Chris Trew, at right, founded the Air Sex World Championships and tours the country as emcee.
Quick: what’s the weirdest thing you’ve ever done in public?
If your answer isn’t “Pretend to make love to an imaginary person,” now is your chance to add something special to your list of things you will never tell your future children.
The Air Sex World Championships, hosted by comedian Chris Trew, rolls into the Local 662 in St. Petersburg on June 6 (click here for details), offering a stage for all comers who like to display their sexy-time techniques.
Trew talked to tbt* about how Air Sex came to be and his bid to get it into the Olympics.
When did you first hear about Air Sex?
We started the show in 2007 as one time parody of Air Guitar — a one time joke — and it went really well . So we kept doing it and then in 2009 we thought we should take this beyond Austin (Texas) and went on our first nationwide tour. We is just me and the show. I’m pretty much a one man crew. I book the shows and host the shows. I’m the tour manager. It’s a minimal tour. There are no props.
How did your friends and family react to your involvement with the show? …Full Story
Everclear performs at the Mahaffey Theater in St. Petersburg on May 30, 2013.
It’s been said that the ’90s were the last great time to be in a rock band. Before Napster, iTunes and Spotify, modern rock albums regularly topped the charts and sold millions of copies, even those that had only one or two good songs. All it took was one smash radio single and you were in big, big business.
It’s kind of surprising, then, how few rock bands from that era made it to 2013 intact. Think about it — how many big '90s groups have kept their classic lineup together without breaking up or going on hiatus? Radiohead ... Pearl Jam ... Goo Goo Dolls ... it’'s a much shorter list than you'd think.
So Art Alexakis might be onto something with his Summerland Tour. His band, Everclear, certainly enjoyed its moment in the mid-’90s spotlight, as did tour cohorts Live, Filter and Sponge (all bands that obviously formed before the advent of search engine optimization).
Should it matter that none of those bands have the same lineup they did 15 years ago? Should it matter that Everclear, Filter and Sponge are, in fact, down only to their original lead singers, and Live doesn’t even have that?
It clearly didn’t matter to the 1,483 fans who came to the Mahaffey Theater in St. Petersburg on Thursday. They were there to relive some of the ’90s’ biggest rock hits, and by and large, that’s what they got — four hours and more than two dozen memorable alt-rock songs packed into a tight and breezy three hours.Full Story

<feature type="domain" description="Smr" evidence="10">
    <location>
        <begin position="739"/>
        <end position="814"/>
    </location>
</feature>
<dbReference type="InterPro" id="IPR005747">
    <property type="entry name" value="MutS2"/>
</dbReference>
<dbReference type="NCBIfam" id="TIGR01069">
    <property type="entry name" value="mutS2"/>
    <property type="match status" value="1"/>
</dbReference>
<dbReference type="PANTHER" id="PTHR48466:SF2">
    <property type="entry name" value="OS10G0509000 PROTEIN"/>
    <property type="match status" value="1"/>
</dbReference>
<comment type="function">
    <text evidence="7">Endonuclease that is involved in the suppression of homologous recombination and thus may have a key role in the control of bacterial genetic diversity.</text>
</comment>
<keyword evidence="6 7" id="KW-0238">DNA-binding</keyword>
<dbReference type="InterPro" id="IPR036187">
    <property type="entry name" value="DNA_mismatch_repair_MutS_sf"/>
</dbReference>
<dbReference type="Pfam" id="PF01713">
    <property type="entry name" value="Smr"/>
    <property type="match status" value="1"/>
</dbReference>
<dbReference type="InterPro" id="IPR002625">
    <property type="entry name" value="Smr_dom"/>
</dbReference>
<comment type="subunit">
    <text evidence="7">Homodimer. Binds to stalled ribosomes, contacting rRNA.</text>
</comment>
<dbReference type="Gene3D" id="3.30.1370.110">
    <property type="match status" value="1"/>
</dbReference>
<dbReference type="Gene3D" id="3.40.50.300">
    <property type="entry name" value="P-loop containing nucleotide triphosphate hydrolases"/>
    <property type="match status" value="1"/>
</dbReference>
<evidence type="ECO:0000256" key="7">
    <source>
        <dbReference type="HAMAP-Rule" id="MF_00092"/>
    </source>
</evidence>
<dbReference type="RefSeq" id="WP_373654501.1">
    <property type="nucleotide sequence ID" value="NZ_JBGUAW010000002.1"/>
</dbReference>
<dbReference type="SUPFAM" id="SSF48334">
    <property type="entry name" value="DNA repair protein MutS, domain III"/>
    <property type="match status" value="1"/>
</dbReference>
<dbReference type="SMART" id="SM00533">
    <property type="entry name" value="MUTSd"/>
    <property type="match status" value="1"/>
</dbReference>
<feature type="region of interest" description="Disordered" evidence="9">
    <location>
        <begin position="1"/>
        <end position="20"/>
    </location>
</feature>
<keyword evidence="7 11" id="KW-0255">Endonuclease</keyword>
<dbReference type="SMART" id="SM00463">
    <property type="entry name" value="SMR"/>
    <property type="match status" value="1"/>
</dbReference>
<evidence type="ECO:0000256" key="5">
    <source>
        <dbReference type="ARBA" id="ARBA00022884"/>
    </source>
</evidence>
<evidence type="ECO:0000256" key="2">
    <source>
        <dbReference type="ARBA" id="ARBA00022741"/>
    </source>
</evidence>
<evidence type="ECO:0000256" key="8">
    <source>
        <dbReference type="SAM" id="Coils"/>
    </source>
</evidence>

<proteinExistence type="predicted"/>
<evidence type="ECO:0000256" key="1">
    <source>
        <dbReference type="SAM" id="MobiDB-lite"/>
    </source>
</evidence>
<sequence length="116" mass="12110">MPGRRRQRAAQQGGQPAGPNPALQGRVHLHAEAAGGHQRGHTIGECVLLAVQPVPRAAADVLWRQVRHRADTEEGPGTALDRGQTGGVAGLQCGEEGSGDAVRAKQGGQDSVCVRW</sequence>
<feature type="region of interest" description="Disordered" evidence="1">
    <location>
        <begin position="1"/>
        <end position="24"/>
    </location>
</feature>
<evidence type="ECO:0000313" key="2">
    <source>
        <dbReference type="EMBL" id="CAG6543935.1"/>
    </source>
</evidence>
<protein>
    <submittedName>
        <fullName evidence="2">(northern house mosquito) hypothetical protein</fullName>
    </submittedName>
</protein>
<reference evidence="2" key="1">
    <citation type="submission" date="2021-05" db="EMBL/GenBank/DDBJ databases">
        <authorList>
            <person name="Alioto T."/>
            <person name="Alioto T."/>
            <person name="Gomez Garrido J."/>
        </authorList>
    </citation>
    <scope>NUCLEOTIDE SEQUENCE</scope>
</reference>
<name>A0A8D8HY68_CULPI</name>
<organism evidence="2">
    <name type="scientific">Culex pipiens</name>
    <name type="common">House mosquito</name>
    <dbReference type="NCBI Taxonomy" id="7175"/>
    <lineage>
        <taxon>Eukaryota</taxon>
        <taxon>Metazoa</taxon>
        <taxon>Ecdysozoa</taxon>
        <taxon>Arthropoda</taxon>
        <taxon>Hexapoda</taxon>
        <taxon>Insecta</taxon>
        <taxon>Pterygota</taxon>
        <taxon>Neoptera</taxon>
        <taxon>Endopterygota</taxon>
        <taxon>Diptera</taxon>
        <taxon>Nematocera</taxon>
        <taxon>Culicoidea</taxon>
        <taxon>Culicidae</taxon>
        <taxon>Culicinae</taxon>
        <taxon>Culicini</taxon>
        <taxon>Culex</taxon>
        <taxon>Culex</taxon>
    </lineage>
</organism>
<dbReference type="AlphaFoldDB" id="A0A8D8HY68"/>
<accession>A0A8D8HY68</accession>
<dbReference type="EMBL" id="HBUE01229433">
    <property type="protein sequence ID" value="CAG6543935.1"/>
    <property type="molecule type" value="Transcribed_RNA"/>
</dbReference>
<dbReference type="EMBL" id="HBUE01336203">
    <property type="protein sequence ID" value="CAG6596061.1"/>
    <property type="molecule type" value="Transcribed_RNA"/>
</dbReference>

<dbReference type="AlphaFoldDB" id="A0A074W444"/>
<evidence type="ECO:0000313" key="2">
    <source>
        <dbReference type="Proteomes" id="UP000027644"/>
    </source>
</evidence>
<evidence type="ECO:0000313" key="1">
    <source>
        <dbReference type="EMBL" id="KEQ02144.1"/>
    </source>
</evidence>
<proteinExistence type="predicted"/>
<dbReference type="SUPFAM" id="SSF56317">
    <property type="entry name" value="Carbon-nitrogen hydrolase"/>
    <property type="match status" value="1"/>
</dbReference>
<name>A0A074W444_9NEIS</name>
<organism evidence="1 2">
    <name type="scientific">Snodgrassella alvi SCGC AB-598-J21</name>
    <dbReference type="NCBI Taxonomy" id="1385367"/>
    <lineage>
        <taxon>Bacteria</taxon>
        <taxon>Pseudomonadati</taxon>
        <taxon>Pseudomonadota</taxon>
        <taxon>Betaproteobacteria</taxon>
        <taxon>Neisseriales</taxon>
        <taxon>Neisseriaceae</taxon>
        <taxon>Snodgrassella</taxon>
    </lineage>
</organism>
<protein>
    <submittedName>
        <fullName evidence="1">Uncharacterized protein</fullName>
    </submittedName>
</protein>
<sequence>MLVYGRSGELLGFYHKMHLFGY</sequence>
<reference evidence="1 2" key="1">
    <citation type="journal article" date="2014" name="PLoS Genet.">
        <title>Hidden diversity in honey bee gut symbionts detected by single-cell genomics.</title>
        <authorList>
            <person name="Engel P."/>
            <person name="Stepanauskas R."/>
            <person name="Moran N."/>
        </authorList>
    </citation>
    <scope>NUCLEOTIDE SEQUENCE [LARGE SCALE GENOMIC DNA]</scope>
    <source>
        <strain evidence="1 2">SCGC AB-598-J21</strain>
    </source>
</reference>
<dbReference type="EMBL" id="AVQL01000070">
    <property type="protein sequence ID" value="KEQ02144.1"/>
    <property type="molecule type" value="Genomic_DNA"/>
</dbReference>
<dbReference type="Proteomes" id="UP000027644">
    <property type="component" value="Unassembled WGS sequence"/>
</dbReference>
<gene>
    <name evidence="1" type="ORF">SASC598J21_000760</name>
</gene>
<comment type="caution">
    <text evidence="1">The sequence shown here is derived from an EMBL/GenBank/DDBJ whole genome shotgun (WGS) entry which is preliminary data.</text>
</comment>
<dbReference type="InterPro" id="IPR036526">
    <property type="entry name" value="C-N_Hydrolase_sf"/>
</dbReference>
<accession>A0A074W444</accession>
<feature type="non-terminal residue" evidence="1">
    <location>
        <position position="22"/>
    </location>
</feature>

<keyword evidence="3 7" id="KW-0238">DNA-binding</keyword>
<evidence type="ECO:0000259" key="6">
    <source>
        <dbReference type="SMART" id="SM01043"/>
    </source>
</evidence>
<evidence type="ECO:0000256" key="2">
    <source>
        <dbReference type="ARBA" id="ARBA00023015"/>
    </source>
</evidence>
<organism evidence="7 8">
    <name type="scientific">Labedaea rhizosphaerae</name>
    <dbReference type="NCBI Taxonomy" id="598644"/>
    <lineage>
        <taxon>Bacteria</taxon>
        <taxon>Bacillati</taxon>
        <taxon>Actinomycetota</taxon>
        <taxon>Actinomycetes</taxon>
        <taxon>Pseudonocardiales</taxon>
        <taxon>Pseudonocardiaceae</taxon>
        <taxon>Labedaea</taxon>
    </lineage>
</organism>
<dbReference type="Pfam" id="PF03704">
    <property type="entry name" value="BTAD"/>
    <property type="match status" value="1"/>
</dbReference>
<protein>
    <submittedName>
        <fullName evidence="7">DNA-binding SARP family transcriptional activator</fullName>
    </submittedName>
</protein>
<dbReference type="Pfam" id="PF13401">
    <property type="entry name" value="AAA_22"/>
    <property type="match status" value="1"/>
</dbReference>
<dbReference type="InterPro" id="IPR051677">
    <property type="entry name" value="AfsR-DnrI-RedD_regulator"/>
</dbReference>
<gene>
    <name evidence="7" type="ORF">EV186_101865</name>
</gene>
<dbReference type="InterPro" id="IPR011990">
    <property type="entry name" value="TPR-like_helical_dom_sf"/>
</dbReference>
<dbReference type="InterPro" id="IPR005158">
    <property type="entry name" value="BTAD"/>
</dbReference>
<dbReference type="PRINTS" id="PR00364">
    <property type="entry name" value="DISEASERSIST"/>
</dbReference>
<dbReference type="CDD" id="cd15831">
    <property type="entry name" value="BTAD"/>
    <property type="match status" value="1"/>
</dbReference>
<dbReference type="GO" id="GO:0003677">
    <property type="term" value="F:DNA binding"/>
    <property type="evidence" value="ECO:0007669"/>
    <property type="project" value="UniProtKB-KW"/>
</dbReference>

Friday's concert at the Orpheum will be the only full-band show on Andrew W.K.'s otherwise solo tour. The singer said that's because his backing band, which formed 13 years ago, mostly lives in Tampa Bay.
Among those who played in that initial group was Donald Tardy, drummer of Tampa death metal act Obituary. Tardy agreed to play in his band and on his breakthrough 2002 album I Get Wet. But beyond that, W.K. said he helped build his entire touring group, from the other members to the sound man.
"I'm more indebted to him for more reasons than most other people in my life," he said. "He changed everything and made it possible for me to probably even be talking to you about anything."
Andrew W.K. performs Friday at the Orpheum; tickets are $20. Click here for details.
For more with Andrew W.K., click here for Jimmy Geurts' interview.Full Story
We're still winding down from a wild Memorial Day weekend of music in Tampa Bay, but we're about to head into a busy summer concert season. Among the acts in town this week: Indigo Girls (above), LL Cool J, Ice Cube, Public Enemy, De La Soul, Peter Frampton, Taj Mahal, Andrew W.K., Flux Pavilion, ZZ Ward, Cody Simpson, Face to Face, The Fixx, Robert Cray, Clinton Sparks and more. Here to walk you through it all is Suburban Apologist's Ray Roa... …Full Story
It's still May, but we're already looking ahead to November, when Canadian crooner Michael Buble returns to the Tampa Bay Times Forum. He tops this week's Ticket Window, but other events with tickets on sale this week include the Brew-Ha-Ha with Ralphie May (July 4, Mahaffey Theater), Straight Line Stitch (Aug. 18, State Theatre), Toni Braxton (Aug. 28, Mahaffey Theater), Billy Cobham (Sept. 20, Palladium), Gary Wright (Oct. 4, Largo Cultural Center) and Michael Buble (Nov. 1, Tampa Bay Times Forum).
Click here for this week's edition of Ticket Window.Full Story
Melissa Ferrick — musician, songwriter, singer and, now, college professor — will perform the first concert to be included in New Port Richey Library's Reel Pride LGBT Film Series, which kicks off this weekend.